First-ever cleanup of uranium enrichment plant celebrated at Oak Ridge

October 20, 2020, 2:57PMRadwaste Solutions

Energy Secretary Dan Brouillette speaks during an October 13 celebration marking the completion of the cleanup of Oak Ridge’s East Tennessee Technology Park.

The completion of the decades-long effort to clean up the former Oak Ridge Gaseous Diffusion Plant was celebrated on October 13, with Energy Secretary Dan Brouillette joining U.S. Sen. Lamar Alexander, U.S. Rep. Chuck Fleischmann, Tennessee Gov. Bill Lee, and other state and community leaders at the East Tennessee Technology Park (ETTP), where the uranium enrichment complex once stood.

“We are not only celebrating reaching this achievement, but also how this achievement will impact the future of this region moving forward,” Brouillette said. “We turned what was once an expensive government liability that presented risks to the community into an asset that the community can use to usher in new growth for East Tennessee.”

Vision 2020: The Oak Ridge Office of Environmental Management (OREM) and its cleanup contractor, UCOR, are marking the realization of Vision 2020, OREM’s goal of completing major environmental cleanup of the ETTP by the end of 2020. Innovations in the handling, transporting, and disposing of waste made most of the savings to cost and schedule possible, the DOE said.

The ETTP was originally known as the K-25 Site. It was built in secrecy in the 1940s as part of the Manhattan Project to provide enriched uranium for the world’s first atomic weapon. After the war, the site, renamed the Oak Ridge Gaseous Diffusion Plant, was expanded, and new buildings were constructed to produce enriched uranium for defense and commercial purposes and later to explore new enrichment technologies. Those operations continued until the mid-1980s, and the site was shut down permanently in 1987.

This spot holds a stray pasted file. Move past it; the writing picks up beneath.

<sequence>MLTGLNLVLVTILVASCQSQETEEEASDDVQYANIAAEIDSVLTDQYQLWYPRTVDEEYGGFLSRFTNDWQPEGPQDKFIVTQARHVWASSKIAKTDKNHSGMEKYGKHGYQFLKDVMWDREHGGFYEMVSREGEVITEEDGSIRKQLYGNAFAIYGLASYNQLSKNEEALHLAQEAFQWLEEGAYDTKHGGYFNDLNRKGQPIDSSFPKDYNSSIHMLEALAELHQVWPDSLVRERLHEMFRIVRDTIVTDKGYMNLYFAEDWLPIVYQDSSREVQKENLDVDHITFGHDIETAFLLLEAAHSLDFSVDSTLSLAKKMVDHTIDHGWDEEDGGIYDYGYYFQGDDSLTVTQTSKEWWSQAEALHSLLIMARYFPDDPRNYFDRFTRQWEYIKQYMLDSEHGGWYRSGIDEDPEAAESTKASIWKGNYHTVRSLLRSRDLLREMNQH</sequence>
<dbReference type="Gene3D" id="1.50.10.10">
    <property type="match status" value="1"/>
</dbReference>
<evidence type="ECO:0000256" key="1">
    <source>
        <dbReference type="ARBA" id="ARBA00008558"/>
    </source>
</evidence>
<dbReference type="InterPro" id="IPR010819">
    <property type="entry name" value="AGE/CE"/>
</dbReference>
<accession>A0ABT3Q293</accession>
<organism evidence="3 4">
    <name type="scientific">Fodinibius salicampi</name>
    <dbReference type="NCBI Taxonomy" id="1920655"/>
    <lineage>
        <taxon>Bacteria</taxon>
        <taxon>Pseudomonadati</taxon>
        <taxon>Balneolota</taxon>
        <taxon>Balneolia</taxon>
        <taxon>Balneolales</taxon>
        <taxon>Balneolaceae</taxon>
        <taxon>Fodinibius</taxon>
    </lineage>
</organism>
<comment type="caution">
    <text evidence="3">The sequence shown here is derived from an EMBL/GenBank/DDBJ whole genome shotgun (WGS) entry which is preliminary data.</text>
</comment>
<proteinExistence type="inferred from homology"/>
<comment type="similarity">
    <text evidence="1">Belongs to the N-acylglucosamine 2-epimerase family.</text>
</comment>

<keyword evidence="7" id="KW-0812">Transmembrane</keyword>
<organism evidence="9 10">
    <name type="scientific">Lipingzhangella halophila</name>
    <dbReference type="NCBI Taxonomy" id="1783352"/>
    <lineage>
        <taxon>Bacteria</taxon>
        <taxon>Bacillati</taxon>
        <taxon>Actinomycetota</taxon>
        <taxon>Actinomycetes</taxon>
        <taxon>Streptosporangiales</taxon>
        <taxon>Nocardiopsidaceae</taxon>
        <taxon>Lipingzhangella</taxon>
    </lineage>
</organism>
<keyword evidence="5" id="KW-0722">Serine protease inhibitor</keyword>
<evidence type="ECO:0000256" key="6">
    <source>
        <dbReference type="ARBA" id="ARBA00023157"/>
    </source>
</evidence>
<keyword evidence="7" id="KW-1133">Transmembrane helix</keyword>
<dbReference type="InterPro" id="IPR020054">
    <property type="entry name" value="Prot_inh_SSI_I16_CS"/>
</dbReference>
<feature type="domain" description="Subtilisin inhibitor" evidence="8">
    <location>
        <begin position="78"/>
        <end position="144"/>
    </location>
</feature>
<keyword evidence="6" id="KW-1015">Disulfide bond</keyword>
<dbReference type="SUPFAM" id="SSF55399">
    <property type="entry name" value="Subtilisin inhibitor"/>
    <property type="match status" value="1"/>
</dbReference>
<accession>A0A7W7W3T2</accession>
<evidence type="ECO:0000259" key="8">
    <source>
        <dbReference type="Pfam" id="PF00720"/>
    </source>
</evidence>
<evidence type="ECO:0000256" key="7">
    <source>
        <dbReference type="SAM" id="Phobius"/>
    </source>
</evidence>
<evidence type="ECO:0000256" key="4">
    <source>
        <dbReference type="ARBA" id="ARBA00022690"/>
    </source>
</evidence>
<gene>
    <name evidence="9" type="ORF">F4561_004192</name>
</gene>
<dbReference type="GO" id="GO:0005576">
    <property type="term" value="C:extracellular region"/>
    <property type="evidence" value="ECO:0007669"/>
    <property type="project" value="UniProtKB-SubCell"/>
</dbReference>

Decontamination and decommissioning of the plant began in the early 2000s and involved removing more than 500 deteriorated and contaminated buildings that could span the footprint of 225 football fields. As land and buildings were remediated, the site was transitioned into an industrial park, the ETTP, for use by private companies.

Quotes: “This is the first time in the world an entire uranium enrichment complex has been taken down," Alexander said. “The Oak Ridge Office of Environmental Management and its contractor, UCOR, completed this work four years ahead of schedule, saving taxpayers $80 million in estimated cleanup costs and $500 million in environmental liabilities. This is truly a model of how to successfully clean up Department of Energy sites.”

Fleischmann added, “I applaud the DOE’s Environmental Management program and the thousands of East Tennesseans that have worked for years to make today a reality. The realization of Vision 2020—the completion of cleanup operations at the East Tennessee Technology Park, now the Heritage Center—is a tremendous milestone for nuclear cleanup in the state, as well as in the country.”

Historical importance: Earlier this year, the DOE’s Office of Environmental Management completed construction on the K-25 History Center. Future plans include the construction of additional facilities to educate visitors about the site’s Manhattan Project and Cold War operations. The foundation of the mile-long K-25 Building, once the largest building in the world, is now part of the Manhattan Project National Historical Park. With the accompanying history center, the site’s legacy is preserved for future generations.


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